Killing Projects without Killing Project Teams

November 11, 2014

The ancient Greek storytellers had keen insights on human psychology.  The myth of Sisyphus, a legendary king who played a few tricks on the gods, provides one such example.  For his crimes against the gods, he was condemned to a particularly nasty form of hard labor, forced to roll a heavy stone to the top of a hill, only to see the boulder roll right back down as he reached the summit.  His eternal punishment was not only physically wearing, but rendered his efforts utterly meaningless, thereby creating a particularly painful torture to mind as well as body.

 

How often do innovation leaders consign their teams to such a form of hell?

 

Effective management of product development projects demands that some get canceled.  One of the great challenges management teams face is selecting which projects to kill when resources are limited.  All too often, bad projects continue to proceed long past their expiration date.

 

So effective portfolio management requires getting out of bad investments in order to reallocate resources to better investments.  But anyone who has ever worked on a project that ultimately gets the bullet knows the frustration, the disappointment, the disillusionment, or the myriad of other negative emotions that go with seeing their hard work come to nothing.  Plenty of research has demonstrated the adverse impact of such emotions on creative performance.

 

To be a strong innovation organization means killing bad projects.  The best innovation organizations do so without killing the people who worked on them.

 

Sisyphus builds Bionicles

 

To demonstrate the impact of seeing your work go down the proverbial hill, researchers at Harvard University conducted an interesting study.  Participants were paid to build characters using sets of Bionicles.  For those readers who don’t have kids who went through a Bionicles phase, Bionicles are construction sets of robot-like characters from the geniuses at LEGO.  Most characters consist of a few dozen pieces, with step-by-step assembly instructions to ensure that a Mata-Nui doesn’t end up looking like a Baraki (my son confirms that such a sentence actually makes sense in the Bionicle world).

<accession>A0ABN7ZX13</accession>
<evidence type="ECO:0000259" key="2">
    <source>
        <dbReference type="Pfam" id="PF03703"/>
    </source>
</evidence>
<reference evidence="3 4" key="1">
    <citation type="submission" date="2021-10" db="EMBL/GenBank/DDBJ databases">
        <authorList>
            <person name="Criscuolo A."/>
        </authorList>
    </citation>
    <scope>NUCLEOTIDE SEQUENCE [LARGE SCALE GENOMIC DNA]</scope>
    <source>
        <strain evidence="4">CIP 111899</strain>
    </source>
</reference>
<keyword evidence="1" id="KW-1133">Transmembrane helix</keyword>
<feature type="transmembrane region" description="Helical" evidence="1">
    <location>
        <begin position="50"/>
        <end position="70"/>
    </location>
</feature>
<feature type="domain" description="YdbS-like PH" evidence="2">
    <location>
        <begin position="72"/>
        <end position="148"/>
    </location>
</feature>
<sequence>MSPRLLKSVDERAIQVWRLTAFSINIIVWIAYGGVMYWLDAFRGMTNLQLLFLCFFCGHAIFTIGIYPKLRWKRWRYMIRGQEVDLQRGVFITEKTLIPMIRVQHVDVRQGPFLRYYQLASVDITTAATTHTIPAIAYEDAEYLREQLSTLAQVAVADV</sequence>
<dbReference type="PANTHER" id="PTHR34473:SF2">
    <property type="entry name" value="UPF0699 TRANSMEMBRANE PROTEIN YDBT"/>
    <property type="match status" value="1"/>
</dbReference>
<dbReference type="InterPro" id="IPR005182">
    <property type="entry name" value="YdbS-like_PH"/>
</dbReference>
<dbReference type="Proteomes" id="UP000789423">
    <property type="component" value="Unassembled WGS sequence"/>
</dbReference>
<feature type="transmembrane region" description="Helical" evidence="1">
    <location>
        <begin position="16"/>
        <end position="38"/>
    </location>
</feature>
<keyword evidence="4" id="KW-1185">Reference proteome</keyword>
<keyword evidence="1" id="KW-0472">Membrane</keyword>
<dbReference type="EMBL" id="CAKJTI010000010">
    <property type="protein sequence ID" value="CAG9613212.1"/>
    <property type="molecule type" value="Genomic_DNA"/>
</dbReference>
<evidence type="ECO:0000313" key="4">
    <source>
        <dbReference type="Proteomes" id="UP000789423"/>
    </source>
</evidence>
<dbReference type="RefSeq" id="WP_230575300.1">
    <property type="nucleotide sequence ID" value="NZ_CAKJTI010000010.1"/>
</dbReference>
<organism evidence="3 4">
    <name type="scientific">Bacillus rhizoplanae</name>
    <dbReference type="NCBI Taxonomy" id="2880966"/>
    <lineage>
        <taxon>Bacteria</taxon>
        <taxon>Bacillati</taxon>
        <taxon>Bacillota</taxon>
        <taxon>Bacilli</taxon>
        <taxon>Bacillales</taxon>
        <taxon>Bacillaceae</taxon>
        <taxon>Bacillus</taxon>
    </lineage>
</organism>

The researchers paid participants for each Bionicle they assembled, in decreasing amounts for each subsequent set: $3 for the first one, $2.70 for the next one, $2.40 for the third, etc.  Thus, the financial incentive declined with each completion, to determine the threshold at which a participant deemed the task no longer worth their while.  

 

Participants were divided into two groups: one group simply had their creations placed under the table after they were built, while the other group had their Bionicles disassembled by the experimenter right before their eyes, as soon as the construction was complete.  The key question: how long would each group continue to build under those conditions?

 

The result: on average, the first group of participants (the ones who saw their creations placed under the table) built about eleven Bionicles.  The second group (the ones who had their creations immediately dismantled), quit, on average, at only seven.  That translates to group one sticking with the effort more than 50% longer than group two.

 

Meaning and Motivation

 

It is hard to imagine work with less “meaning” in life than building Bionicles in a Harvard psychology study.  Yet builders whose little “achievements” were retained by the experimenter were significantly more driven by that tiny sense of meaning than those who saw their effort unvalued. 

 

Now let’s apply that to the workplace: imagine the impact of seeing something with real importance, like the project work you have been doing for a period of months or years, dismantled by management before your eyes, treated as if it had no meaning.  That’s a demotivational poster in the making.

 

While there’s no getting around the need for some projects to meet their ultimate demise, innovation leaders need to keep this significant consideration in mind:  how projects are killed is just as important as whether they are killed.